Liberia: Public Works Minister Mabutu Nyenpan Dead, Weeks After Massive Stroke

Monrovia — Nearly two months after suffering a massive stroke, Public Works Minister Mabutu Nyenpan has died.

Senior government officials confirmed to FrontPageAfrica early Thursday that the minister died in the early hours of Thursday morning.

The Minister who was flown to Ghana last month for further treatment, had been listed critical over the last 48 hours and was on life support.

The minister fell off on September 3rd shortly after a meeting with senior administration officials at his office. Minister Nyenpan went into coma before doctors at the John F. Kennedy Medical Center managed to stabilize him after which he was flown to neighboring Ghana for further treatment.

Minister Nyenpan had been undergoing intense treatment at the Korle Bu Teaching Hospital in Accra, Ghana over the past two months, .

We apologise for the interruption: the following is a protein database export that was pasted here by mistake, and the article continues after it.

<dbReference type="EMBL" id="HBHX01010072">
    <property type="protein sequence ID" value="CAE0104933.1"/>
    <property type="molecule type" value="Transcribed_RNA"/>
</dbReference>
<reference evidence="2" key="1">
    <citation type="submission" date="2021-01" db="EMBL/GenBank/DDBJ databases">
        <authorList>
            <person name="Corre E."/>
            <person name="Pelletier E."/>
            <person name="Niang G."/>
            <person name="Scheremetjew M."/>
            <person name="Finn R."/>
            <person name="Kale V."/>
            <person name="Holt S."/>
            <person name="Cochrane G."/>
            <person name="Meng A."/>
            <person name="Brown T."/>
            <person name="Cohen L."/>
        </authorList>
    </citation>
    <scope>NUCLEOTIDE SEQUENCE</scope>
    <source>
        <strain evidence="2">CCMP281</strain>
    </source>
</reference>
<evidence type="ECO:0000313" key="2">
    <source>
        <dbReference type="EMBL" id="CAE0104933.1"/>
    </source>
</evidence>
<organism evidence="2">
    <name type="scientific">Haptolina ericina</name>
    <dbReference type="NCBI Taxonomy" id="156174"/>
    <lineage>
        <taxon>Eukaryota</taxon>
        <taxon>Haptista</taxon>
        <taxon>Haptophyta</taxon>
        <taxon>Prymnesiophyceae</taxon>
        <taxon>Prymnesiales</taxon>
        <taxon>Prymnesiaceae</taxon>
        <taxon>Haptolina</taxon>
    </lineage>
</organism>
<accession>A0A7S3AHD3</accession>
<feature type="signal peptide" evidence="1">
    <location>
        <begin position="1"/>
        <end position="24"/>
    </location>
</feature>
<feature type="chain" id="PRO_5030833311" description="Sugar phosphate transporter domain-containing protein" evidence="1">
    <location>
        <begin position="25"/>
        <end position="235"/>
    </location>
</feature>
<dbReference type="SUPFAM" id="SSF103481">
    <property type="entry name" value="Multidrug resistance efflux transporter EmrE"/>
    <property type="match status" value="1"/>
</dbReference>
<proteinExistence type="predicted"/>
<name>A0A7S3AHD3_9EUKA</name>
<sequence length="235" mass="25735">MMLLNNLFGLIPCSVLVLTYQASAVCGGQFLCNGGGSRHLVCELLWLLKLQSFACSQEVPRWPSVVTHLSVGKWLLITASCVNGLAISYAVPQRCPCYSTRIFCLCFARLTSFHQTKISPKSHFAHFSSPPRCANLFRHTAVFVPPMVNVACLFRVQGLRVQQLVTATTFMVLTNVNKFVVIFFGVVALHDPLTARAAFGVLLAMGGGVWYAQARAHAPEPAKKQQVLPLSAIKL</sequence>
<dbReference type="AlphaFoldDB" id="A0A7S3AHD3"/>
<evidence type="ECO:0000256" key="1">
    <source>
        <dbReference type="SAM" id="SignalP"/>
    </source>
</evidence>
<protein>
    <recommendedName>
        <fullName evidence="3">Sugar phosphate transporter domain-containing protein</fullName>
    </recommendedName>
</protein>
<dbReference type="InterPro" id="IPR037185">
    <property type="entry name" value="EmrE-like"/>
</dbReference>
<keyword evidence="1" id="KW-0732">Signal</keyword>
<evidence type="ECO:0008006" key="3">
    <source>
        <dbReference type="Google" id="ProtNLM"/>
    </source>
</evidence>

Ruptured brain aneurysms are fatal in about 50% of cases. Of those who survive, about 665 suffer some permanent neurological deficit. Approximately 15% of people with a ruptured aneurysm die before reaching the hospital.

Following his stroke, doctors at the John F. Kennedy Medical Center performed multiple procedures and surgery to reduce blood in the minister's brain. After managing to drain the blood to a safe level and stabilize him, President George Manne Weah instructed Finance Minister Samuel D. Tweah to make US$150,000 available to fly the minister for further treatment.

A former Senator from Sinoe County, Mr. Nyenpan, 54, was appointed by President Weah in February 2018 and confirmed by the Senate on February 15, 2018 as Minister of Public Works.

Mr. Nyenpan won his seat in the 2005 general elections, running on the ticket of the Alliance for Peace & Democracy (APD).

During his time in the Senate, Mr. Nyenpan served as Co-Chair - Public Works & Rural Development; Information, Broadcasting, Culture and Tourism and was a Member of the Executive; Defense, Intelligence, Security and Veteran Affairs; Maritime; Planning and Economic committees.

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